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Melbourne-based online marketplace Redbubble is claiming victory over the Hells Angels Motorcycle Club (HAMC) after the Federal Court of Australia dismissed the bikers’ copyright infringement claims.
The court also awarded “nominal damages” to the Hells Angels for technical trademark infringement.
Redbubble facilitates the sale of print-on-demand products such as clothes.
Hells Angels filed a suit for copyright and trademark infringement in 2015 after the group claimed that Redbubble sold products which made unauthorised use of its logos.
According to the club, HAMC US is the rightful owner of the copyright, while the Australian branch was the exclusive licensee in that country.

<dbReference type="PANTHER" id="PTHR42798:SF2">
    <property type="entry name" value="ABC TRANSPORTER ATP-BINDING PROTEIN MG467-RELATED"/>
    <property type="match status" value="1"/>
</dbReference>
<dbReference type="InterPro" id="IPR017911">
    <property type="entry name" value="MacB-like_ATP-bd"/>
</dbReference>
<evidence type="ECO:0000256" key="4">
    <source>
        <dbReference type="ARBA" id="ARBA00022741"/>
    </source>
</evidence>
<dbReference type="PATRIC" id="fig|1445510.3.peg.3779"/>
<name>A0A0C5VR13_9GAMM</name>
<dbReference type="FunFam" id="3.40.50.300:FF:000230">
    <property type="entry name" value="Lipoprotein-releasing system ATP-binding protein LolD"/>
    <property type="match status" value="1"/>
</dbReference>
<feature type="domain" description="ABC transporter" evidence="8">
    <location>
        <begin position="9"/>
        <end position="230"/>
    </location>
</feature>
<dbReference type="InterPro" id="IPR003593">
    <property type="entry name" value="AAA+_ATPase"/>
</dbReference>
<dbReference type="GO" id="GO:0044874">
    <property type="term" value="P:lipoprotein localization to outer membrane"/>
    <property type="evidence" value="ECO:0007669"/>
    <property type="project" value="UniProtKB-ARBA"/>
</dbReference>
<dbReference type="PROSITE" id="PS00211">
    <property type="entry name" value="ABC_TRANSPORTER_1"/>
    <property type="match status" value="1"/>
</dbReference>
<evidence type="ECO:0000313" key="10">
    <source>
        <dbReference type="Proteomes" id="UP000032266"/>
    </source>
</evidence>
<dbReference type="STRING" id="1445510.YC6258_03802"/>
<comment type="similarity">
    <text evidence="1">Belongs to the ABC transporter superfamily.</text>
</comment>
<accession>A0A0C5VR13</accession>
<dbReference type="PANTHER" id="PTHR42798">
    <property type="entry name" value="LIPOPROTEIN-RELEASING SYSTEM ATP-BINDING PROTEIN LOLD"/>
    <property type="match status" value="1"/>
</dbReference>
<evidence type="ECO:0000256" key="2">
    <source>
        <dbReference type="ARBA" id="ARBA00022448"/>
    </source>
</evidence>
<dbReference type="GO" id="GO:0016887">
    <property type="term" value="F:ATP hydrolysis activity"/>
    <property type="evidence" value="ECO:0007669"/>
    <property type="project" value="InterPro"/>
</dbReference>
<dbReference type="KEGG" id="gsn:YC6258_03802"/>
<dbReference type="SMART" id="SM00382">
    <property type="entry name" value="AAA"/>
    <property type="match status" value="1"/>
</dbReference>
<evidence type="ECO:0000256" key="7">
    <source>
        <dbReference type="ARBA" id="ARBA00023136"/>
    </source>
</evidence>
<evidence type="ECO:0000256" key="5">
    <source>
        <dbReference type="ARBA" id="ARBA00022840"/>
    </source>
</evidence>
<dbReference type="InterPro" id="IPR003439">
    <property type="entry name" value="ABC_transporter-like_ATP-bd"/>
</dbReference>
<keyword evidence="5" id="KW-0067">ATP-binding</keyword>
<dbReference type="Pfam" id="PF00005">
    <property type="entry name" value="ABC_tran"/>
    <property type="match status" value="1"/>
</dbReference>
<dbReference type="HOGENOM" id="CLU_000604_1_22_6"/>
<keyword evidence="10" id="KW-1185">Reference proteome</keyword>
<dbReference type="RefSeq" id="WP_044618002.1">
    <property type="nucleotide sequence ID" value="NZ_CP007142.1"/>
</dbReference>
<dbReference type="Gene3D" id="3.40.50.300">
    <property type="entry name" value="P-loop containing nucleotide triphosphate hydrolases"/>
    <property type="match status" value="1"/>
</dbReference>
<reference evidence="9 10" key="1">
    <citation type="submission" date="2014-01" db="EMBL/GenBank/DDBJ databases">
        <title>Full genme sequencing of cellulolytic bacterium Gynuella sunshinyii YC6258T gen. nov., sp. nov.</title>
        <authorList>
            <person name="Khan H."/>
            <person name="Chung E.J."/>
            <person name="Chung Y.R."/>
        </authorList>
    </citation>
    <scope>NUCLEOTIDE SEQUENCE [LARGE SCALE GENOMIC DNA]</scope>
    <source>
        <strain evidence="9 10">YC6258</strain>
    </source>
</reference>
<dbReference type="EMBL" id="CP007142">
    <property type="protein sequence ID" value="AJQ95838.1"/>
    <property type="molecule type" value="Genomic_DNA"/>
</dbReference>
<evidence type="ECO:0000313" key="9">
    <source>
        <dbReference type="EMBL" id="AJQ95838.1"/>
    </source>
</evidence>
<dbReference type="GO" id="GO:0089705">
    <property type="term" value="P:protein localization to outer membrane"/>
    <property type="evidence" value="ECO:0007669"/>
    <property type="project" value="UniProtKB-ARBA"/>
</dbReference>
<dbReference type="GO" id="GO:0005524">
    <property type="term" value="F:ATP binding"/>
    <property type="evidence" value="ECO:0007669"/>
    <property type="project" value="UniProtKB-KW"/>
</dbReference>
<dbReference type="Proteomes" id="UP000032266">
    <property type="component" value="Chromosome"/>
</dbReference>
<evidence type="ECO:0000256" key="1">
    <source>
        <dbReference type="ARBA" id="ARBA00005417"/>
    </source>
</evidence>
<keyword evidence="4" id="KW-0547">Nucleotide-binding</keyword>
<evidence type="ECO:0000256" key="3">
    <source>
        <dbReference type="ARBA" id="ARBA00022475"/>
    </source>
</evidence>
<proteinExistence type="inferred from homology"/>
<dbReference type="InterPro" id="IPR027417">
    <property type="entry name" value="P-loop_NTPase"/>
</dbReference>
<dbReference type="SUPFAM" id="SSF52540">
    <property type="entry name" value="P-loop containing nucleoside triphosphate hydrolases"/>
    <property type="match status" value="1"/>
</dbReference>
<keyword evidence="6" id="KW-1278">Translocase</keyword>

In its decision, issued Friday, March 15, the Federal Court said it was “not satisfied that HAMC US is the owner of the copyright in the relevant artistic work”.
The court found that there was no written assignment of copyright to HAMC US for artwork featured on a 1950s Hells Angels membership card, which was displayed on products sold from the Redbubble site.
Redbubble was found, however, to be liable for trademark infringement in relation to clothing items bearing various Hells Angels logos.
The court awarded what Redbubble called “nominal damages” of AUD$5000 (US$3457), to the Hells Angels, with a final determination yet to be made on costs.
In a statement, Redbubble said it would “consider its position in relation to a possible appeal once final orders have been made”.
Redbubble chief legal officer Corina Davis said that the company had had “very few” litigation cases in its history and that “the outcome of the case demonstrated that “collaboration is a better approach for all parties”.
Since the suit was filed, “Redbubble’s processes have become more sophisticated and this remains an area of investment”, Davis said.
Redbubble, Hells Angels Motorcycle Club, Federal Court of Australia, trademark infringement, copyright infringement, motorcycles, clothes